Nursing students come on Tuesdays and Wednesdays and teach such health education groups as hypertension, diabetes, flu/cold prevention, menopause and foot care. They also provide one-on-one counseling with the women and even assist with the on-site dental care. In addition to these responsibilities in the Wellness Center, the nursing students may help out in N Street's day program in the Bethany Women's Center or stay in the overnight shelter.
"I think that's a profound experience for a nursing student, because when you see someone in a clinical setting, you have no idea what their home life is about," says Bosley-Smith. She hopes that understanding a homeless person's background and their plight will help the students administer more compassionate care for their future patients.
"I tell them all the time, that it is by chance that we are not them and they are not us," says Bosley-Smith.
Toniesha Morton, BSN, RN, and nursing student Jennifer Muller, who did their clinicals at N Street, agree.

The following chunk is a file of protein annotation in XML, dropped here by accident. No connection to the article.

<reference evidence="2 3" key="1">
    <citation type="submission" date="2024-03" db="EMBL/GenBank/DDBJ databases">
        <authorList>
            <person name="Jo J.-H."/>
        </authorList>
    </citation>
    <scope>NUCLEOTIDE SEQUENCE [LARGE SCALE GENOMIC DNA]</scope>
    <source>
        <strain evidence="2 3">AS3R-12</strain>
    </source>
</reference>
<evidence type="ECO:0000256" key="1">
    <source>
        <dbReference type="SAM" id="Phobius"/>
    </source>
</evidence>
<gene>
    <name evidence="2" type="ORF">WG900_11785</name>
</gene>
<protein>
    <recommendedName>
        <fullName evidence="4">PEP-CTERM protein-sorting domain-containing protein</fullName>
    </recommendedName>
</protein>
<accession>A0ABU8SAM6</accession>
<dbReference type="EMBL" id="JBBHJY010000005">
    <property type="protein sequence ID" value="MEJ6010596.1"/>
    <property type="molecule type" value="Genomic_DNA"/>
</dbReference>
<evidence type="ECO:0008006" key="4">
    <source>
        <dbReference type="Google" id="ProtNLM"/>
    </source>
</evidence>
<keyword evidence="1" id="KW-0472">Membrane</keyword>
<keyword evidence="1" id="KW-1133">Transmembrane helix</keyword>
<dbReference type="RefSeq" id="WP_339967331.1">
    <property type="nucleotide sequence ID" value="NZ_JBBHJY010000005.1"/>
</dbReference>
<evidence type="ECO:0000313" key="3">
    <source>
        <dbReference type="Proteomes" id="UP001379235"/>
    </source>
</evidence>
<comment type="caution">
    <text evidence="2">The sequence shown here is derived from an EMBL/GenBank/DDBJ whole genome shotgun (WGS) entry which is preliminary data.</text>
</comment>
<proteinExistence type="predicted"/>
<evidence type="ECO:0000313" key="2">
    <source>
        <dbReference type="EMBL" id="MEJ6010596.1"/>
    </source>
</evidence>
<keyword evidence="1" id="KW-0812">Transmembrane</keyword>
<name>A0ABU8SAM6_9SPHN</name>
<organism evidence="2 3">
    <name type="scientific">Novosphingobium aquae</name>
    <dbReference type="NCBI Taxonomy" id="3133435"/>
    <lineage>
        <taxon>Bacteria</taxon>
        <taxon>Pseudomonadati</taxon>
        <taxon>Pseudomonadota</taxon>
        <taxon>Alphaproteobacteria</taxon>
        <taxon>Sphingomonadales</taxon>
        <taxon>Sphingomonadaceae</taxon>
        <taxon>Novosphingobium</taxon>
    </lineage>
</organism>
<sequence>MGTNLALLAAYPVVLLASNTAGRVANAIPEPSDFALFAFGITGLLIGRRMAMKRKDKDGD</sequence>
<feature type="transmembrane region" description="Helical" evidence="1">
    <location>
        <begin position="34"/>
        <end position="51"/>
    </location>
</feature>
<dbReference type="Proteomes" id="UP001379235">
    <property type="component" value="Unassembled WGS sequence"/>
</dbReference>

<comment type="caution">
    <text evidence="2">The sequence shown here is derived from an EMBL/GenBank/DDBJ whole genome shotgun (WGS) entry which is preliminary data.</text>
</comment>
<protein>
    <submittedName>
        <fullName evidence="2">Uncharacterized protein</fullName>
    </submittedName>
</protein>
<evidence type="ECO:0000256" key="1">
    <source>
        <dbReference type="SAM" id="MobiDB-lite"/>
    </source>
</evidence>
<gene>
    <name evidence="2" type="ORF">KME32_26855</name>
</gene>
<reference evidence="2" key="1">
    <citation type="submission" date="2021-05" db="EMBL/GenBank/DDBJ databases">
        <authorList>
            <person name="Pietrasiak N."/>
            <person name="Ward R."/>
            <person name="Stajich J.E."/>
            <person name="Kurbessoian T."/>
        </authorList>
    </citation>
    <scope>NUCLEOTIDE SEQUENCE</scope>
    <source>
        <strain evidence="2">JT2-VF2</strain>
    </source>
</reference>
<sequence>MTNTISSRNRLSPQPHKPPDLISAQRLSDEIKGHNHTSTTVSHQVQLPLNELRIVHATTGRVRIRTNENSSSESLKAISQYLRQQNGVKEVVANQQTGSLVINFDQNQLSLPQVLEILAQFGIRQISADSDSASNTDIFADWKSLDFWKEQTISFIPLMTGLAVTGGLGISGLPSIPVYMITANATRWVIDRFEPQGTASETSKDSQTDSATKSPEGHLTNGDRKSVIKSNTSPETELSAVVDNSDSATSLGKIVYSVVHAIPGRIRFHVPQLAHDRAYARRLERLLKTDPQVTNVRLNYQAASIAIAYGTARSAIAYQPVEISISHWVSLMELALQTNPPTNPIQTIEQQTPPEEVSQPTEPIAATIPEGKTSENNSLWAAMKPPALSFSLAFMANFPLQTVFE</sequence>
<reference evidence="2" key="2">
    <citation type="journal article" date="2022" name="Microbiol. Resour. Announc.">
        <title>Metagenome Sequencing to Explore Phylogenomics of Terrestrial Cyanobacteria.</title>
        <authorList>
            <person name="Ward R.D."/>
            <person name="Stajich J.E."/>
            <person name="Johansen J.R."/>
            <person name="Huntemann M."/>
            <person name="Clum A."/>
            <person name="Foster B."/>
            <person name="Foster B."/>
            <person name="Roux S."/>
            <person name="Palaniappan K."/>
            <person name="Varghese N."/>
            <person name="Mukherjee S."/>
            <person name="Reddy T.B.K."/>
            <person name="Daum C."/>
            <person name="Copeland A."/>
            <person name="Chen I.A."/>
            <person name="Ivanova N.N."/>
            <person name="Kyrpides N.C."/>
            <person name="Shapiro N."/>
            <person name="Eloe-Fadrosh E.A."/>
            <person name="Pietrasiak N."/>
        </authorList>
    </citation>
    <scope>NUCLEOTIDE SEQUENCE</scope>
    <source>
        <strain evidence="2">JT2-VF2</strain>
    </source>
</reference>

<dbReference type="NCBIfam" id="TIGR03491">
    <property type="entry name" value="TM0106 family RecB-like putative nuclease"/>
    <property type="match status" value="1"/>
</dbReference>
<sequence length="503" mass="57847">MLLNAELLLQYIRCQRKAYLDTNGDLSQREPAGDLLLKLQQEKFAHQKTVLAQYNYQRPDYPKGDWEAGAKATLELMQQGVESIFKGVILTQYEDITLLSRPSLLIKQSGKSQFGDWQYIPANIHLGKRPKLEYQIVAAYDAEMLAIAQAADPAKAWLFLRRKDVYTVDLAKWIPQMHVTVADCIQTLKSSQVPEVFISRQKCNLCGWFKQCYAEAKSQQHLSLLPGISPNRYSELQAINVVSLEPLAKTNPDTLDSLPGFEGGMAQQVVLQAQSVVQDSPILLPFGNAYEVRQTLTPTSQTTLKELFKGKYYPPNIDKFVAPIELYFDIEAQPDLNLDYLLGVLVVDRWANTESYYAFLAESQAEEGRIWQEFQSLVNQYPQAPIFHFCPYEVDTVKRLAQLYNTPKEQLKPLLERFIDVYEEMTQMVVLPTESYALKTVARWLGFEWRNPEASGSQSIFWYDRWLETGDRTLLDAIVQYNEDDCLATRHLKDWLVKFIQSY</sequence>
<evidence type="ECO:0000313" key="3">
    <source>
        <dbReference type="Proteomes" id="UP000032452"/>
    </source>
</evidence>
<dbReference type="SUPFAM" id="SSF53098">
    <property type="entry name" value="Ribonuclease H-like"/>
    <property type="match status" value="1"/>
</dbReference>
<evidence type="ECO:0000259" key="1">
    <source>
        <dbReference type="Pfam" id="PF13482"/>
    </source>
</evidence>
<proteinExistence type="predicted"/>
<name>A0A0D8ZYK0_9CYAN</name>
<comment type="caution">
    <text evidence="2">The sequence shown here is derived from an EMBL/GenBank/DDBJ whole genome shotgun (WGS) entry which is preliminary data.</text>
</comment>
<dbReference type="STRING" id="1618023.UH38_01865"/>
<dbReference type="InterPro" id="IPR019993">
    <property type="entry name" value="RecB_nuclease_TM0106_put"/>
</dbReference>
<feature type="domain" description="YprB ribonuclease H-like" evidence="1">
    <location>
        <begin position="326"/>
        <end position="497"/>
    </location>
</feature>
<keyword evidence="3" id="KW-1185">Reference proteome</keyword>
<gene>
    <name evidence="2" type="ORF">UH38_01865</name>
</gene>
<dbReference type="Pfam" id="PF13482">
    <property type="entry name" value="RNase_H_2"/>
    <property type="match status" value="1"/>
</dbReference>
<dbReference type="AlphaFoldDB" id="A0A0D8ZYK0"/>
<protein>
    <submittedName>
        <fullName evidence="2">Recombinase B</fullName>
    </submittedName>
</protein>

Morton, who worked at N Street during the fall of 1999, currently works at Prince George's Hospital Center's intermediate critical care unit and says her experience in the Wellness Center was invaluable. Although she had worked with the homeless previously, she says nothing compared to her experience at the Wellness Center, which allowed her to connect with the homeless on a more intimate level.
"The Wellness Center is what makes N Street different from any other place I've been," says Morton of the shelters she has seen. "It helps with the continuum of health care." She says she was shocked to learn that the women she interacted with had backgrounds that were no different from hers and some of her peers.